Bangladesh, Retailers in Key Safety Steps

In a day of dramatic developments, five of Europe’s largest retailers agreed to sign a fire and building safety agreement covering factories and workers.

The Rana Plaza garment factory tragedy has now clamed the lives of 1,127 people.

In a major victory for labor rights activists, the Bangladesh government on Monday granted the right of workers to form trade unions in the core textile and apparel industry.

This story first appeared in the May 14, 2013 issue of WWD.  Subscribe Today.

The move came in a day of dramatic developments as five of Europe’s largest retailers — H&M, Inditex, C&A, Primark and Tesco — agreed to sign a binding, five-year fire and building safety agreement covering hundreds of factories and thousands of garment workers in Bangladesh. The decision came in the wake of one of the worst industrial accidents in history as the collapse of the Rana Plaza garment factory building in Savar, Bangladesh, has now claimed the lives of 1,127 people.

The companies said Monday they will sign on to a new agreement called the “Accord on Fire and Building Safety in Bangladesh” with labor unions that requires that companies mandate and pay for renovation and repairs to ensure factories in Bangladesh are made safe, among other provisions.

Noticeably missing from the new group of companies agreeing to sign the accord on Monday were U.S. retailers and brands. PVH Corp., owner of Calvin Klein and Tommy Hilfiger, which signed the original agreement last year along with German retailer Tchibo, is the only American company to date that has signed the accord. PVH said Monday it has agreed in principle to sign the revised agreement and will commit up to $2.5 million to underwrite the program.

The agreement is a legally enforceable pact with unions, including IndustriALL Global Union, UNI Global Union and numerous Bangaldeshi apparel unions. Nongovernmental organizations including the Worker Rights Consortium, Clean Clothes Campaign, International Labor Rights Forum and Maquila Solidarity Network will sign the accord as witnesses.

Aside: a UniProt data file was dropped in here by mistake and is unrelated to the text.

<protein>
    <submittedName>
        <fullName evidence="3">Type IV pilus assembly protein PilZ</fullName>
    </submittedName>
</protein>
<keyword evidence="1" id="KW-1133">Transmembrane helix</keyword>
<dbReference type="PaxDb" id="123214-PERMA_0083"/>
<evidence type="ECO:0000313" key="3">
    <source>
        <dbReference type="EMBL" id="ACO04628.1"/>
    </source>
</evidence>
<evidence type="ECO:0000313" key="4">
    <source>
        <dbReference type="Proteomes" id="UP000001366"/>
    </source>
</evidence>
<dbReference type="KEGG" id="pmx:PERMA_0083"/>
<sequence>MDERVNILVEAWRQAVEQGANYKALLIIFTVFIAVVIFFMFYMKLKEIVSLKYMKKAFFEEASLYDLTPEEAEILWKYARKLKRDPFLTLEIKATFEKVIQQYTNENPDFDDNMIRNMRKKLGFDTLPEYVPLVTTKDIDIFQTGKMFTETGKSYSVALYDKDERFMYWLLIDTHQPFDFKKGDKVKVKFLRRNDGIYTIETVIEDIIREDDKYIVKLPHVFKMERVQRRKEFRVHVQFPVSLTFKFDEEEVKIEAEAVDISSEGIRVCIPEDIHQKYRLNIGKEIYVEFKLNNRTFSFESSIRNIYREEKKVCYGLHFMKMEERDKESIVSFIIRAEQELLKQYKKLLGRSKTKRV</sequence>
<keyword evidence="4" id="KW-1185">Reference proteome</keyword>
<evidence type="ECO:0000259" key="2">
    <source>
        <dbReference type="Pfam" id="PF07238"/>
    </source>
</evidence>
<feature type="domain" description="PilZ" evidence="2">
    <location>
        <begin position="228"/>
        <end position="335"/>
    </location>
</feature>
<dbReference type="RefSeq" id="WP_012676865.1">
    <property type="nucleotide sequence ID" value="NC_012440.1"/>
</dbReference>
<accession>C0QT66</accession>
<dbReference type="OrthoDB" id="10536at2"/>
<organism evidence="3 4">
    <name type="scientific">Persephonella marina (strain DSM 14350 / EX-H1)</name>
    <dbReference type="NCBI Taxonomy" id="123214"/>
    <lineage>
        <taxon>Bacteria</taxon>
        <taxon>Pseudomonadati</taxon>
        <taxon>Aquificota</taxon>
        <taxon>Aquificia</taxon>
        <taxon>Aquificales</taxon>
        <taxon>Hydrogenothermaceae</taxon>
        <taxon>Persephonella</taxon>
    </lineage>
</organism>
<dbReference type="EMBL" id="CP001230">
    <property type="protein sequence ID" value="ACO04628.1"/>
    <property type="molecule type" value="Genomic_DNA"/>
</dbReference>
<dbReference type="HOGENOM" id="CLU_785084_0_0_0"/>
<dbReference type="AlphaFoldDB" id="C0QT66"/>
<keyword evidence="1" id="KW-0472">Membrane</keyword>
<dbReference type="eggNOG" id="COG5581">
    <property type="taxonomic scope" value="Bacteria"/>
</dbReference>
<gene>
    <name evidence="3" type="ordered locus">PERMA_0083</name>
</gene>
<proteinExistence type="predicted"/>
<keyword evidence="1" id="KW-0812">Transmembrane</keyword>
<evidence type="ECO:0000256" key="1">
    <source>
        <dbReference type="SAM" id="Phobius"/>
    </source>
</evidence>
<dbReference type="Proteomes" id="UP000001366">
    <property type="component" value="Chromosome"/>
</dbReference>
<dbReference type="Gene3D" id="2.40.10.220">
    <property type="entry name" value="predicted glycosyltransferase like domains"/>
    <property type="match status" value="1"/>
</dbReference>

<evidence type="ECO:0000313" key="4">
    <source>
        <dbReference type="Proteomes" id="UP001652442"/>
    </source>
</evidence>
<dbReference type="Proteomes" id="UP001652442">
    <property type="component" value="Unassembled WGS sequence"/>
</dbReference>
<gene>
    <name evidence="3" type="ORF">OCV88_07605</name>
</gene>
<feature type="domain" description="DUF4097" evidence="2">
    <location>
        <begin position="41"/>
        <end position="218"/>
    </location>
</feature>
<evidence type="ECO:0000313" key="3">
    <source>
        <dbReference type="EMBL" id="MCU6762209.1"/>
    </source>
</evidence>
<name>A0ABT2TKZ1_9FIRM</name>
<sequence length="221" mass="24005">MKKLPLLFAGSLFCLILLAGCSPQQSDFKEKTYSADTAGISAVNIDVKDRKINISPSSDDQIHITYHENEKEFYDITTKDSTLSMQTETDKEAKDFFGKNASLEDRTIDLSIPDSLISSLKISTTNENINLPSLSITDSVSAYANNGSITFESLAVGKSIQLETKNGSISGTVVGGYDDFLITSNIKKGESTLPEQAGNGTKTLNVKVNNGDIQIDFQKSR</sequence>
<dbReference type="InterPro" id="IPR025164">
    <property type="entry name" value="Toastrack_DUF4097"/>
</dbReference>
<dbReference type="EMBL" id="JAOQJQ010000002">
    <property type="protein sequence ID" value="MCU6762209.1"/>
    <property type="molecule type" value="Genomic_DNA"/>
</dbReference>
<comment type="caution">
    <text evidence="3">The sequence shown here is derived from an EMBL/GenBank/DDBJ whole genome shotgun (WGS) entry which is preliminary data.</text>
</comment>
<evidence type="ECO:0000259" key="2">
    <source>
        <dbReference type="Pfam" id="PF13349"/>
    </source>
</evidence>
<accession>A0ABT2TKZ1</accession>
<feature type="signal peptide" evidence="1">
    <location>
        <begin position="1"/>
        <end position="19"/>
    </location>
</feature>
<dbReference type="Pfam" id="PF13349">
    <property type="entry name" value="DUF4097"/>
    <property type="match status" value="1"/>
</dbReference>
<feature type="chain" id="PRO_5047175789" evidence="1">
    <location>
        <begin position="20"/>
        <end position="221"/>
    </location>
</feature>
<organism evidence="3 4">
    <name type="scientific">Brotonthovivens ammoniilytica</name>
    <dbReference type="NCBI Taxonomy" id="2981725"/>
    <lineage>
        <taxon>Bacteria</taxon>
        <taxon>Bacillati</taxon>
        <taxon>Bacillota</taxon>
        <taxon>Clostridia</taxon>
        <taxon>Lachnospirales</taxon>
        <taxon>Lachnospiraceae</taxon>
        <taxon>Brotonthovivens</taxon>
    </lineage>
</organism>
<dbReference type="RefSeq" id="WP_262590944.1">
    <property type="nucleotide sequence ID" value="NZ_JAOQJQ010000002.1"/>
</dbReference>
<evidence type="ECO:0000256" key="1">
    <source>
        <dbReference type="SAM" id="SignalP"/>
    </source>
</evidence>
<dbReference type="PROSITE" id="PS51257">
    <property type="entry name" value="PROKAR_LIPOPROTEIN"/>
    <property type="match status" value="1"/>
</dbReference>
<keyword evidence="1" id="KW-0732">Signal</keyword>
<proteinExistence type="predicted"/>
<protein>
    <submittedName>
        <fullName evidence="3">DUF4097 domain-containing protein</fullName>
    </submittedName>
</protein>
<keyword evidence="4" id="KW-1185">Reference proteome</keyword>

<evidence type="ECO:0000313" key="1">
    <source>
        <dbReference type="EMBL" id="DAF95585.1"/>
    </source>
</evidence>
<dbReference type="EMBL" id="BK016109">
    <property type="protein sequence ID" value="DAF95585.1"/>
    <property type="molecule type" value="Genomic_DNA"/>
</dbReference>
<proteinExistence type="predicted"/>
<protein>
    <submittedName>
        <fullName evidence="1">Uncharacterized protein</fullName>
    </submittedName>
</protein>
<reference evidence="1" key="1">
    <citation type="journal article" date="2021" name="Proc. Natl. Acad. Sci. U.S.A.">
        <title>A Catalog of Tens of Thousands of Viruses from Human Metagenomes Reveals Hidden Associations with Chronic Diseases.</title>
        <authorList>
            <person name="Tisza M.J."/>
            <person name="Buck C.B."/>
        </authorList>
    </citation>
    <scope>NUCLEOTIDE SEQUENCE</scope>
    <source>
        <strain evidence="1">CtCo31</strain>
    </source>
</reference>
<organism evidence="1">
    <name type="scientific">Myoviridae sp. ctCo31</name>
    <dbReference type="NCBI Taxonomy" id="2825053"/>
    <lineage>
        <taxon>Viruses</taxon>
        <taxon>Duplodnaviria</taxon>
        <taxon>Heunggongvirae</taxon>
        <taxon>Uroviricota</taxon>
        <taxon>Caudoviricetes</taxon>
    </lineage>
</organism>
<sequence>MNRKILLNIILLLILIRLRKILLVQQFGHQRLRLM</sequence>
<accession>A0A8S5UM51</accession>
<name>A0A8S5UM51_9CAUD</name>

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The new agreement is a legally enforceable contract between brands and retailers and unions, which will go to binding arbitration to resolve disputes. It stipulates that companies will agree to independent safety inspections with public reports; mandatory repairs and renovations, ensuring factories have the money to pay for all repairs, renovations and retro-fitting by raising prices or paying for renovations directly; require factory owners that are considered top-tier suppliers to a brand or retailer to allow union representatives to have regular access to their factories, and terminate business with any factory that refuses to make necessary safety upgrades. It also requires “a vital role” for workers and their unions, requiring the establishment of health and safety committees in all covered factories with worker representatives comprising at least 50 percent of the membership.